Re: greenyes-d Digest V99 #60

Tanis Skislak (
Tue, 2 Mar 1999 19:33:58 -0800 (PST)

Dear Roger, Okay, let's wax philosophical. As you say, there probably
isn't much to be gained from Ford bashing for producing this new SUV.
And for some, the act of hurling putrid verbiage is enough of a soul
cleansing emetic that they can now go home and sleep with an easy
conscience. And I agree that Ford is meeting a consumer preference
and that the old marketing adage "The Consumer Decides" is decidedly
alive and well in America. Where I do not agree is in trying to
examine any issue or fault or consequence or relationship outside the
systems in which it exists. We are universally, unequivocally
systemic. Individuals exist within systems of families, families
within systems of communities, communities within counties, counties
within states, states within nations--this is starting to sound like
the "begats" in Genesis--nations within continents, continents within
oceans, oceans within hemispheres, hemispheres within atmospheres,
atmospheres within stratospheres, within universes, within galaxies,
withinfinity. It's all tied together and overlaid into a
multidimensional phenomena where one thing affects another. Nothing
exists in isolation: not Ford and certainly not the consumer.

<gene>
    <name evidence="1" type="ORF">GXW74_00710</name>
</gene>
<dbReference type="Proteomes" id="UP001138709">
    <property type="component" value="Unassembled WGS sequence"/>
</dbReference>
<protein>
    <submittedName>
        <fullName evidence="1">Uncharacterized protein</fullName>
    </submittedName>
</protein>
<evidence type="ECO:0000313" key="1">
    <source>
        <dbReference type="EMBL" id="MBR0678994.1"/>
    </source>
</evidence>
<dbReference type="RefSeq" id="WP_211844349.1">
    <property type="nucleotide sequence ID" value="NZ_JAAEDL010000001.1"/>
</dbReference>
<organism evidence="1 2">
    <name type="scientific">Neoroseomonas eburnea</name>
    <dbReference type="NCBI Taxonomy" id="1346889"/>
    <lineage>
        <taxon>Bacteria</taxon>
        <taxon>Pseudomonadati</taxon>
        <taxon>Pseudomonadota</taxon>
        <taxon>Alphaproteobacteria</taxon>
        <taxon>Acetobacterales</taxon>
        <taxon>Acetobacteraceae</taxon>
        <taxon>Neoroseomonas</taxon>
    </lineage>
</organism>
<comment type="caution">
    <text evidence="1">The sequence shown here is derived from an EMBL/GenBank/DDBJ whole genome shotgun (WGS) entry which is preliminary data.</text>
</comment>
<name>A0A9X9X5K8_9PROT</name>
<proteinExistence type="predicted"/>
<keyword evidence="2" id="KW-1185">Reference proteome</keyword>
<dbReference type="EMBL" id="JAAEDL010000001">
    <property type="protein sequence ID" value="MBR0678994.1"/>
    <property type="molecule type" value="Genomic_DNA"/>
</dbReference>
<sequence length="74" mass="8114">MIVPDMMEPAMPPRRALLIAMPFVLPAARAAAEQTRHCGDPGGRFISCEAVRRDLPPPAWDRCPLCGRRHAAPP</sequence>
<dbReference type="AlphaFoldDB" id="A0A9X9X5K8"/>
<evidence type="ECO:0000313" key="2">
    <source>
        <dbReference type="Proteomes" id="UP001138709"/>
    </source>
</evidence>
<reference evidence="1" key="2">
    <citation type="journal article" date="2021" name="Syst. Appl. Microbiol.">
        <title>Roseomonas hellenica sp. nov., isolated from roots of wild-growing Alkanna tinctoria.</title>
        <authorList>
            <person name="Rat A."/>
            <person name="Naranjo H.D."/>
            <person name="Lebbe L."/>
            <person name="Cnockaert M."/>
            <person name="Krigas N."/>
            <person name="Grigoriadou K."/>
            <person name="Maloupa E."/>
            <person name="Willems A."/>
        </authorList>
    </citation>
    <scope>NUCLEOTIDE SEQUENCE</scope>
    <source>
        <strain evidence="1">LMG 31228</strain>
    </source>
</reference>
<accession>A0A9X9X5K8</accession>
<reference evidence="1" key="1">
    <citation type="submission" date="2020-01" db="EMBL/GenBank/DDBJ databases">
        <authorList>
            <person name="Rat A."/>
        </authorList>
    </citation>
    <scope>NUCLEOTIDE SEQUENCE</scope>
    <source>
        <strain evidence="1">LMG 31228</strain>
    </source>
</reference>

Casting blame is a dishonest and complicitous act. If I may be
biblical for a moment, who indeed among us is without sin and
therefore entitled to cast the first stone? In my opinion, blaming is
a red herring ( I do love analogies). If I proclaim loudly enough
what someone else is doing, then maybe no one will question my own

It's all a issue of creating ripples in the system that flow from the
boundary of one system across the boundary of another system. We do
this by targeting that which is obvious while to give those issues
which are invisible some substance.

The trickiest part is to do this without overwhelming people so much
they tune out the message entirely. So maybe Ford isn't solely
responsible and maybe there are many more egregious acts by
corporations. Dilution is not the solution to pollution and letting
Ford go because there are so many who are guilty doesn't really serve
any purpose in my mind. Corporate America in the 1990s has even less
conscience than at any time in the last 90 years. The closest I can
come to an analogy is the beginning of the Industrial Revolution where
people were just part of the interchangeable machinery. How do we get
back to community? How to we again care about one another in this
generation and in the next? Maybe we do have the technology to fix it
but do we have the political will or the community demand? Not yet
and until we do, Ford will keep on making gas guzzling SUVs, Miller
will try to switch to nonrecyclable plastic bottles, Lexmark will
continue to fight refillable toner cartridges, ad infinitem.

In sum, is Ford to blame for all of this? No, not for all of it but
Yes, certainly for some.

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